In Reply to: Wake ye! posted by Jon Scott Bradfield on July 18, 2008 at 08:52:
: My Father, an old sailor during WWII and the Korean Conflict told me an old rhyme as a child:
: "Wake ye! Wake ye! Rise and shine! Show a leg, show a leg, show a leg show! The cook to the galley has gone long ago! Get up, get up! The sun'll scorch your bleedin' eyes out!"
: I remember it to this day. To what British origin could this be attributed?
I've never heard this particular formulation, but all the elements in it are familiar bits of British slang, some of them specifically Royal Navy speak.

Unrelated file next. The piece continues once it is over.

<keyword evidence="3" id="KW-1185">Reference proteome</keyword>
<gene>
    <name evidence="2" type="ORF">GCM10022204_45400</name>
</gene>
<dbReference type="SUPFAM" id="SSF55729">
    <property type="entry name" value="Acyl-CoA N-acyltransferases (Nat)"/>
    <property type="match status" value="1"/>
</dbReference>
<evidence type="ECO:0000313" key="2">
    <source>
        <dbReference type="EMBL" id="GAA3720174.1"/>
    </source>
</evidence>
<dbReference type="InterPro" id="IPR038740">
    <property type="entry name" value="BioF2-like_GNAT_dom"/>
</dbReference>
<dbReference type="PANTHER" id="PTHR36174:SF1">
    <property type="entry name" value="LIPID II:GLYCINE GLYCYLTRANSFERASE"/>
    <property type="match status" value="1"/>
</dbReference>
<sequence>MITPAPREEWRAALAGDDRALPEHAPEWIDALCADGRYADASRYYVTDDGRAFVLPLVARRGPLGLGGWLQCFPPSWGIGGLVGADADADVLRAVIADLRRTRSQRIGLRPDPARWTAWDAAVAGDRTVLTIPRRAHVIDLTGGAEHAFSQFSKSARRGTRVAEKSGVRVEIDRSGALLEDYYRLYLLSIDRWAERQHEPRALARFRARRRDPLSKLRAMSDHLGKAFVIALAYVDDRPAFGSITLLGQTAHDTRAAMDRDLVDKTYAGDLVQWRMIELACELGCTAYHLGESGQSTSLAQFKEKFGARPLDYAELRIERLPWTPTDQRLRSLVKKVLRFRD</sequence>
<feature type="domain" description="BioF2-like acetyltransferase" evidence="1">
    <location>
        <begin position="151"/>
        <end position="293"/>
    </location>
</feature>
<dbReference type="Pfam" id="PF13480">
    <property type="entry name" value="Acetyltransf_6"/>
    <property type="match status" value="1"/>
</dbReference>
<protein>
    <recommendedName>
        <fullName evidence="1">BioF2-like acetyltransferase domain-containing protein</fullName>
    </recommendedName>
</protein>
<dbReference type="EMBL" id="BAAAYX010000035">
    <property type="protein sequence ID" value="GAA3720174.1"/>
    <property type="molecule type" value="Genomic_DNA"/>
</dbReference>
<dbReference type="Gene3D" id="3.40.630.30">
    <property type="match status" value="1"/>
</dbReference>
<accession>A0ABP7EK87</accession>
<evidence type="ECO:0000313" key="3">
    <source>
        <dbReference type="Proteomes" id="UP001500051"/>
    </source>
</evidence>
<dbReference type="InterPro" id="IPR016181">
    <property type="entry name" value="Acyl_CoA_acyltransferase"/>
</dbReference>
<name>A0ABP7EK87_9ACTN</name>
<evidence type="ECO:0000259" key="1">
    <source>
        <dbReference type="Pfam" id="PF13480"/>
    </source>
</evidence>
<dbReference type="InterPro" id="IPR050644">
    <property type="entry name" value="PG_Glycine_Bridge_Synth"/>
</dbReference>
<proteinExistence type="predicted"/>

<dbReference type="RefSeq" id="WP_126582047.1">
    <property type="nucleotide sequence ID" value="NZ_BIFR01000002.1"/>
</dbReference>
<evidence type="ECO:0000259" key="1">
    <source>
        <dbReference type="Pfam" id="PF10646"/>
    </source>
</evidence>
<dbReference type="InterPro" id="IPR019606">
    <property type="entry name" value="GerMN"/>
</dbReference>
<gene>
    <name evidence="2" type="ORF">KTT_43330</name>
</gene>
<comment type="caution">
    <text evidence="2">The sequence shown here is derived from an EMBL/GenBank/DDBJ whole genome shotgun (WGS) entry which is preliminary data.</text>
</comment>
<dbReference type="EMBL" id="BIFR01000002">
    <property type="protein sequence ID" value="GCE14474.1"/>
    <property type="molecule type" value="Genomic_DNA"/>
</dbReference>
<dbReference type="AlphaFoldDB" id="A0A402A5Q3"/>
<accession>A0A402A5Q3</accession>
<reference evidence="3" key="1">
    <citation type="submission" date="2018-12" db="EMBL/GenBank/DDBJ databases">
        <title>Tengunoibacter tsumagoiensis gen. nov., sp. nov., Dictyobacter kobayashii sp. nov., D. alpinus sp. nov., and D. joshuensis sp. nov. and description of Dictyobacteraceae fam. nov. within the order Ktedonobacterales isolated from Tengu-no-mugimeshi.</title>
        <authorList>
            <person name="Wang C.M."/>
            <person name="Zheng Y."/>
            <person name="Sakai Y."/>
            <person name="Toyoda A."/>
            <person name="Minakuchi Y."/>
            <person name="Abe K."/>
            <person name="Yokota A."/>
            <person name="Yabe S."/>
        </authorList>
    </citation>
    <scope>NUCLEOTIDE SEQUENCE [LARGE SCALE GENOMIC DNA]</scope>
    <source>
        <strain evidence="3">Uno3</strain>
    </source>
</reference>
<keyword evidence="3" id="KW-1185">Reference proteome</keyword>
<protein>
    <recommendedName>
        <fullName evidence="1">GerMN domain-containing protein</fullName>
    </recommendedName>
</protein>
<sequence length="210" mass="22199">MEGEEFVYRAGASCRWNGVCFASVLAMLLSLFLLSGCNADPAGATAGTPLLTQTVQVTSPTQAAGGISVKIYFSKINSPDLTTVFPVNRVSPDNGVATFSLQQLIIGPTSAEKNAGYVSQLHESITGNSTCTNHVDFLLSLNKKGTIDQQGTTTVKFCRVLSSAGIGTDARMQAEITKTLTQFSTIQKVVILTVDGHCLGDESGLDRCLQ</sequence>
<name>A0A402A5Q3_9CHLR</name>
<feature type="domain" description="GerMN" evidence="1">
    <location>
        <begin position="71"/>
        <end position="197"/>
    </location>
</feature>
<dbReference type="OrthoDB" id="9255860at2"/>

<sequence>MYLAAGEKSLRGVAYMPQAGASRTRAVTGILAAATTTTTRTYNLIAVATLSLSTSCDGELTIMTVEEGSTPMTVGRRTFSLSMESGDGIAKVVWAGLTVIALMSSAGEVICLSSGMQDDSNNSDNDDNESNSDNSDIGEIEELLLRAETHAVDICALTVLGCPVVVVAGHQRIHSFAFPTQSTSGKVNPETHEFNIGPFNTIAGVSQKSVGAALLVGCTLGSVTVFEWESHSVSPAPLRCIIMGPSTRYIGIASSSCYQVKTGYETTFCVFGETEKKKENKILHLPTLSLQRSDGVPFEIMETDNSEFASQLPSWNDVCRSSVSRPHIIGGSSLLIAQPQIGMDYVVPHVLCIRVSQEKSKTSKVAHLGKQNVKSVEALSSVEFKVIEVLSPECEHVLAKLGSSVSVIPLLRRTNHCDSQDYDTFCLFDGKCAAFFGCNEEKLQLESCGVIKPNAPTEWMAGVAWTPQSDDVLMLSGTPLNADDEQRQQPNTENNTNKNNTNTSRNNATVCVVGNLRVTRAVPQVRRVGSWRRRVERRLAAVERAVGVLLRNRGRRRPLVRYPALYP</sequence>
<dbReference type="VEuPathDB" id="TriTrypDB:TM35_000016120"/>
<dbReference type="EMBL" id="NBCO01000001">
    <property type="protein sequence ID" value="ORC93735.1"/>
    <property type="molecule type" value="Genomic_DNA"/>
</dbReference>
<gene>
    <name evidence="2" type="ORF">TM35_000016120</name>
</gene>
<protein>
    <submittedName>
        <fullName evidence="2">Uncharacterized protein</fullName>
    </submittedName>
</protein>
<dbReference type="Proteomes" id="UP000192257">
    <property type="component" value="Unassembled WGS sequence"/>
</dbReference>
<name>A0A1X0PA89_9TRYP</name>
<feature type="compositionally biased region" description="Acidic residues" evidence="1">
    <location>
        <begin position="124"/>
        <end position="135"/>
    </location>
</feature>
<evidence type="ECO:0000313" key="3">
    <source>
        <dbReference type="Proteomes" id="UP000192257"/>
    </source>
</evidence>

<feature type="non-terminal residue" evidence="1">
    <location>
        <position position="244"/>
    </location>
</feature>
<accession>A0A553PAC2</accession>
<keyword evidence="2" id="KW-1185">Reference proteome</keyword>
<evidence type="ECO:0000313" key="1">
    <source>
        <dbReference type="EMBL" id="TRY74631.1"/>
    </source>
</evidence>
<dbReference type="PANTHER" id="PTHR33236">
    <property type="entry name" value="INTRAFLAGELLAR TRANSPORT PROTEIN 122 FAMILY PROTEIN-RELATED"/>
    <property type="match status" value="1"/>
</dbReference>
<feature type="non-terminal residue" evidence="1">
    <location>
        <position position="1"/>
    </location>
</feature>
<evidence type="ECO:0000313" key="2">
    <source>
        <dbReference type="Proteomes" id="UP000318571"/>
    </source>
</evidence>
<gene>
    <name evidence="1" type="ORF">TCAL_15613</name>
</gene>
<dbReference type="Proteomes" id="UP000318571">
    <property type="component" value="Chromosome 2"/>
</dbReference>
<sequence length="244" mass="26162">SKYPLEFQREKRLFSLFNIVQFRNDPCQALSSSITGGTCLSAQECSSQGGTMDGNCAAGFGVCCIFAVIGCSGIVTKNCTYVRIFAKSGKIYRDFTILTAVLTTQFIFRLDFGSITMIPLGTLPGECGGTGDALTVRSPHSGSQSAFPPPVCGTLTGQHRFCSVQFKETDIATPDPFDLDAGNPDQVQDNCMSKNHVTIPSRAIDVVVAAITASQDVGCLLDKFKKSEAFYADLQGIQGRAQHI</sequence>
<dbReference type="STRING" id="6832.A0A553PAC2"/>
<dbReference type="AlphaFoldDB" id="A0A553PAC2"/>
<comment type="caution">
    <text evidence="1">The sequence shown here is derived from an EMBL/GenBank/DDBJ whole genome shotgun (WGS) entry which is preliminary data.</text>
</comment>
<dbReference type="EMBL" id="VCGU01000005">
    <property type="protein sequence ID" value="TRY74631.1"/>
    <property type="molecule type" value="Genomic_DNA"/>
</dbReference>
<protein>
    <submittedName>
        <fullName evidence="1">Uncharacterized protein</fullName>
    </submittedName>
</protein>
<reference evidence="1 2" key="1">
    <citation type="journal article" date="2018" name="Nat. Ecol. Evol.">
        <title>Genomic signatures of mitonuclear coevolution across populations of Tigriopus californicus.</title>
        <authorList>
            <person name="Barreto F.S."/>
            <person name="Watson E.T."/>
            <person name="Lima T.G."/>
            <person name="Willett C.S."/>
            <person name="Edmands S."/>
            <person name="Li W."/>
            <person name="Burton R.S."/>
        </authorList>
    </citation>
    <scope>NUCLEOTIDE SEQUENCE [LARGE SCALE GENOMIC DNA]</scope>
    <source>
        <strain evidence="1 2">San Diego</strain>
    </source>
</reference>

- It's normally spelt "Wakey, wakey" - a traditional British cry to encourage people to get up.
- "Rise and shine" - ditto. The analogy is with the sun; after the sun rises, it shines.
- "Show a leg" is Navy slang, explained here: //www.phrases.org.uk/meanings/shake-a-leg.html.%20(No, I don't believe the "explanation" about women's legs either.)
- This means "your breakfast is ready and waiting". The galley is the ship's kitchen. Oddly, in the Royal Navy "cooks" don't actually do any cooking; each "mess" of a dozen sailors has one man nominated as "cook", whose duty is to fetch his mess's meals from the galley when the bosun pipes "Cooks to the Galley".
- "The sun's scorching your eyeballs out" is a phrase used by Navy petty officers and Army sergeants alike when bawling men out of bed in the morning. It's deliberately ironic, as most of the year reveille takes place in the dark shivering pre-dawn.
For an authoritative description of Royal Navy getting-up routine, look here: